Thursday, December 21, 2017

Arabic Semolina Cake

I wanted to try to prepare a semolina cake for a long time and I also had in mind some directions, but I was not sure about the right combinations and portioning of ingredients. After reading the very resourceful and inspiring Veggiestan by Sally Buther (more recipes to come in the next posts), I've found the easiest recipe to try for the first time. It has complex ingredients and you have to love sweet Middle Eastern sweets, but if you do, it guarantees a perfect tasty satisfaction. As usual, I slightly adapted the recipe, but in this case, I am not so sure I did the right thing, for reasons I will explain later, while developing the recipe.

The cake is made of the basic batter and the syrup. Before starting the preparation (first the syrup, the cake after), I warmed the oven at 250C.


The Syrup
175 ml. warm water
250 gr. brown sugar
juice of 1/2 lemon
1 teaspoon orange blossom water. If you use rose water, the recommendation is of 2 teaspoons

The Cake
500 gr. semolina
175 gr. unsalted butter
1 teaspoon baking powder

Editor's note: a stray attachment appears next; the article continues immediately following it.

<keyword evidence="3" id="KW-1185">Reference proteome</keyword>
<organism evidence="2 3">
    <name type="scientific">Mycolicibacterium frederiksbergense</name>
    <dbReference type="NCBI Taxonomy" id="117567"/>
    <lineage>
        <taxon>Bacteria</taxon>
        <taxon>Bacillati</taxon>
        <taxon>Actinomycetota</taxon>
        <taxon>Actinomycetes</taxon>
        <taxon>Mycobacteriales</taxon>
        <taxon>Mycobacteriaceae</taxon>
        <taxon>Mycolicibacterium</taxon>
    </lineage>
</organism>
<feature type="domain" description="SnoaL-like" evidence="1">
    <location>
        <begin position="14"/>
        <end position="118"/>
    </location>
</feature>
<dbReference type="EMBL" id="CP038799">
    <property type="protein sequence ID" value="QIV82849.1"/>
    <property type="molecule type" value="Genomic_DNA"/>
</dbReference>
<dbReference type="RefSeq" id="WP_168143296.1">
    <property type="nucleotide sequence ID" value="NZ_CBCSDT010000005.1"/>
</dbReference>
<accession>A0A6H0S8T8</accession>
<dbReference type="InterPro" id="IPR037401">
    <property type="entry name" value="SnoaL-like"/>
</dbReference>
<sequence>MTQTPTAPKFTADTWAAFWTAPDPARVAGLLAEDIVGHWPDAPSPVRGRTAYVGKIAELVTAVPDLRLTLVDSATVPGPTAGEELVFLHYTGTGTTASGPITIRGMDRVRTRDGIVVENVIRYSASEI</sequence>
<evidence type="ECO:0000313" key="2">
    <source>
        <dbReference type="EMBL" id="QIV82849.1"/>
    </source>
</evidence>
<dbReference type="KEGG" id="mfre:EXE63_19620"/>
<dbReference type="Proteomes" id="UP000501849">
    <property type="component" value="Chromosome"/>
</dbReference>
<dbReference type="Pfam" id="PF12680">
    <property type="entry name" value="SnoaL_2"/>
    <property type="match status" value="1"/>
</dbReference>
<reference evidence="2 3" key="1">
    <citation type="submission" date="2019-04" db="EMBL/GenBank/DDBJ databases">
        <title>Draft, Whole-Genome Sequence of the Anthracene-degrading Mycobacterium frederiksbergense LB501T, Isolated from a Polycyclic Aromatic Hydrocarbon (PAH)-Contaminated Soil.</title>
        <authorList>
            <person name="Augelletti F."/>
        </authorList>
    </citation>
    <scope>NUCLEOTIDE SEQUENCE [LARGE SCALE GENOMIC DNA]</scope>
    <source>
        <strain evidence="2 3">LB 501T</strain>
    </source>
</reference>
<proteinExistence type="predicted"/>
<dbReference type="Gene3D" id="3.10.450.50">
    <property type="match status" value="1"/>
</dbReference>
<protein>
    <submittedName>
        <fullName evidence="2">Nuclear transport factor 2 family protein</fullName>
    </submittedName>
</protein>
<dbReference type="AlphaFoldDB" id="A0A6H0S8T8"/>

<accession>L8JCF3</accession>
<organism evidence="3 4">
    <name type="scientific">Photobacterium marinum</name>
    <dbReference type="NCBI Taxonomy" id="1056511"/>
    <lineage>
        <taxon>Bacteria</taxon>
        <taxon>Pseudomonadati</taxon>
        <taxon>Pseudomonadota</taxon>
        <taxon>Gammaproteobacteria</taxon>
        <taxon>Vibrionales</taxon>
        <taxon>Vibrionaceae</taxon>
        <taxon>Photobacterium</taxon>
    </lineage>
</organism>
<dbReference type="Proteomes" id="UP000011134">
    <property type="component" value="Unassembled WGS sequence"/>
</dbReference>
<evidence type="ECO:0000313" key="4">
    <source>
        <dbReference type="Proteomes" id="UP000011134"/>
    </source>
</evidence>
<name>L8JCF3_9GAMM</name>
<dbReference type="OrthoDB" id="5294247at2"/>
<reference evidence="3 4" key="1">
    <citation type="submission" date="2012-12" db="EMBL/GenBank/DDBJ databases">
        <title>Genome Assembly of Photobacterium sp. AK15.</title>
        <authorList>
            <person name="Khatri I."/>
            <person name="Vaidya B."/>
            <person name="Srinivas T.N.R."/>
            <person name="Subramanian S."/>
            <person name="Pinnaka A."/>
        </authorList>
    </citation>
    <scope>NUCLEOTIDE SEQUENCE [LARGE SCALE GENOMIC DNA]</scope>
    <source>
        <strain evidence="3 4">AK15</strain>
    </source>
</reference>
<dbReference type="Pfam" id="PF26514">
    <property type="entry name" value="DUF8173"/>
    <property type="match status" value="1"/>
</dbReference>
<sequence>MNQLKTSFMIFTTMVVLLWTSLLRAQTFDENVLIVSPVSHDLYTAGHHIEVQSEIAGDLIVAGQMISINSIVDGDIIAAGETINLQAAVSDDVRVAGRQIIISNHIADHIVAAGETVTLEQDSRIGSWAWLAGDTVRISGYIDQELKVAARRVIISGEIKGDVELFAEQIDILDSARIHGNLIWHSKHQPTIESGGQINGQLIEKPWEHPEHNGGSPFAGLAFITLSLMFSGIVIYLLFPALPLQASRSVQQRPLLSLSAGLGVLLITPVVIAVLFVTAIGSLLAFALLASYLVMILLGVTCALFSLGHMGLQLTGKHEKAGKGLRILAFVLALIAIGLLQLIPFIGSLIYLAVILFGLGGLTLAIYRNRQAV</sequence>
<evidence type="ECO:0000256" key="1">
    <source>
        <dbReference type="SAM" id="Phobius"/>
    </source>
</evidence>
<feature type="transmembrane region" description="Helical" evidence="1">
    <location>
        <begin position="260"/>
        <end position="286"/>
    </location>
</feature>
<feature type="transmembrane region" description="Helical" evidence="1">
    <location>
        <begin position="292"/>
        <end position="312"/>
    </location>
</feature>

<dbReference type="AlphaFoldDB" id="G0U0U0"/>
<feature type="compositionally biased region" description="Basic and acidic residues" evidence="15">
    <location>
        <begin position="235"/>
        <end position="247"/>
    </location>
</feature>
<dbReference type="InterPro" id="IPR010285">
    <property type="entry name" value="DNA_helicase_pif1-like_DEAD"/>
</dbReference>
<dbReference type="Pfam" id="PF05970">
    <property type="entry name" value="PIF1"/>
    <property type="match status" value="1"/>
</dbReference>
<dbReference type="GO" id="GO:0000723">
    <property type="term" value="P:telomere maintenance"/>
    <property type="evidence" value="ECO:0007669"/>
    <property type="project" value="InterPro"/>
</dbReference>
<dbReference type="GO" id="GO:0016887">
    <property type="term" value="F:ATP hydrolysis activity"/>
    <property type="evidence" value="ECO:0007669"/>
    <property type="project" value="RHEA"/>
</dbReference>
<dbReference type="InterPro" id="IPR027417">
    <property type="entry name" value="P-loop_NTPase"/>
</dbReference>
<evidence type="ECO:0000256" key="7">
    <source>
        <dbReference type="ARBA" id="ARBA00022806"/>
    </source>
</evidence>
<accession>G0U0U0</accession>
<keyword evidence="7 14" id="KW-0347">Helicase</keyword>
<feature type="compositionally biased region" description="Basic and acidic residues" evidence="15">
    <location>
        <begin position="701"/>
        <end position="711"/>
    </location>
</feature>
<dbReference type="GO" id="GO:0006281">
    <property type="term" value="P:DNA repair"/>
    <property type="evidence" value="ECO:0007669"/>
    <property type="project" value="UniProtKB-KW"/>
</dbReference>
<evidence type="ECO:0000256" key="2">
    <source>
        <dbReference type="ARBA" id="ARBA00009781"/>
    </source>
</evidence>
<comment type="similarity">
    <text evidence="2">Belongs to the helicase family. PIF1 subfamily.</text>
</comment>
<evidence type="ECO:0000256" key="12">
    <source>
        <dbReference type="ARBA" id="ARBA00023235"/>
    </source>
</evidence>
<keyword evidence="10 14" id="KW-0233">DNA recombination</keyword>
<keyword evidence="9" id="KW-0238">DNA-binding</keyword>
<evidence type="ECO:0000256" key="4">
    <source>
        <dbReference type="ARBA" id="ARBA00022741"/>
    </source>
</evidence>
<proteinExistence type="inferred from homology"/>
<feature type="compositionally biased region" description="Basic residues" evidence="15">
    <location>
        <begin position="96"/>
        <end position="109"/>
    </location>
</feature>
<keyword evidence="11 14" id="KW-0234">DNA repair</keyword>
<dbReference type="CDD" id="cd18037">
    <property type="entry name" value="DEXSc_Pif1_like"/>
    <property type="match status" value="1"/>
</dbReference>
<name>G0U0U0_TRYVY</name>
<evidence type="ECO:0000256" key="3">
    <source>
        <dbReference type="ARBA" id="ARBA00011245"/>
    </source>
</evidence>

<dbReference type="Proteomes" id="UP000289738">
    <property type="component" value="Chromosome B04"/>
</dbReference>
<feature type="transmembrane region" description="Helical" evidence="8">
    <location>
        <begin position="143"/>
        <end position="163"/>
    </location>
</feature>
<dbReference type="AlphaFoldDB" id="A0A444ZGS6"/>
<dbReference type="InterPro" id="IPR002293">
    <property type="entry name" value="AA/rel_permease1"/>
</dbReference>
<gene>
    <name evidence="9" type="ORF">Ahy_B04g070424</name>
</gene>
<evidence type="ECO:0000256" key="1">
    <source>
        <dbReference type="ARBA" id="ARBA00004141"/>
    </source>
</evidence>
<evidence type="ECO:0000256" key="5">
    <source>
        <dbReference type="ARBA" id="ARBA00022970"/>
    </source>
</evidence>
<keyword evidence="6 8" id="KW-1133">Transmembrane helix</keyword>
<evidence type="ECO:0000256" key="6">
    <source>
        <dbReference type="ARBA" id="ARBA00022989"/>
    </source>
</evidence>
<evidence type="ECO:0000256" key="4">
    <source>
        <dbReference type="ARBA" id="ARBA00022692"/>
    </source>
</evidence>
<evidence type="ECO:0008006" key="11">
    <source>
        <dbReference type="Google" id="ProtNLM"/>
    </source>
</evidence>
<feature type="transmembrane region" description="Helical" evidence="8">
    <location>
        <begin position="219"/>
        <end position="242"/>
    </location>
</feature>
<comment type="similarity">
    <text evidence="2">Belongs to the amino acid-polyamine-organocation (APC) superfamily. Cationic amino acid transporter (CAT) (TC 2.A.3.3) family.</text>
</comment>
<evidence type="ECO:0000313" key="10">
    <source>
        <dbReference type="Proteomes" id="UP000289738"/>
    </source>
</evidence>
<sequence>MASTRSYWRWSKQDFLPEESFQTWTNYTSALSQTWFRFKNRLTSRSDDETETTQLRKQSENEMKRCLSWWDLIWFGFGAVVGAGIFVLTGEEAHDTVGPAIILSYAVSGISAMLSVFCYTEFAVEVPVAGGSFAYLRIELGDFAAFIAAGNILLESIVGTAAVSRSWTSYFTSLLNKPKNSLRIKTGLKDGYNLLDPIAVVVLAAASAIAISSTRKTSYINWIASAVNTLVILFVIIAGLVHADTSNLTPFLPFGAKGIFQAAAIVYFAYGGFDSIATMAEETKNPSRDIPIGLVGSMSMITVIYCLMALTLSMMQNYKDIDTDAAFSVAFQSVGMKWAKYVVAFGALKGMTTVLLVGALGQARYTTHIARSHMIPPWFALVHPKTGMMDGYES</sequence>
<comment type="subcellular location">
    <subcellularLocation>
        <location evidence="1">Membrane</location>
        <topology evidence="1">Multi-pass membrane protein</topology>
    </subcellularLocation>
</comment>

150 gr. dessicated coconut 
200 gr. butter milk or plain yogurt
75 ml. orange blossom
50 gr. fine crumbs of pistachio

The Syrup
In a pan, add the ingredients and mix until boils and turns syrupy. Put it aside.

The Cake

Melt the butter in a pan, until turns watery. Add the ingredients and mix well. If necessary, add a bit of warm water until it tourns into a dough. I used a round pan, but the square one suits better the original recipe, as you can cut it into squares when ready. In the pan you pour the dough and spread it, by hand if necessary, until the entire pan is covered. Bake it for around 15 minutes at 250C.
What I made different compared to the original recipe was to add the syrup when the cake is half-baked, and not at the end. Which means that some of the syrup is absorbed and the cake is dry, which is a matter of taste, but I personally loved it this way although one day would love to do the other way. 
Add the pistachio crumbs.
To be served with a fresh cold lemonade or a strong Turkish coffee. Because you deserve it!

Bon App├ętit!

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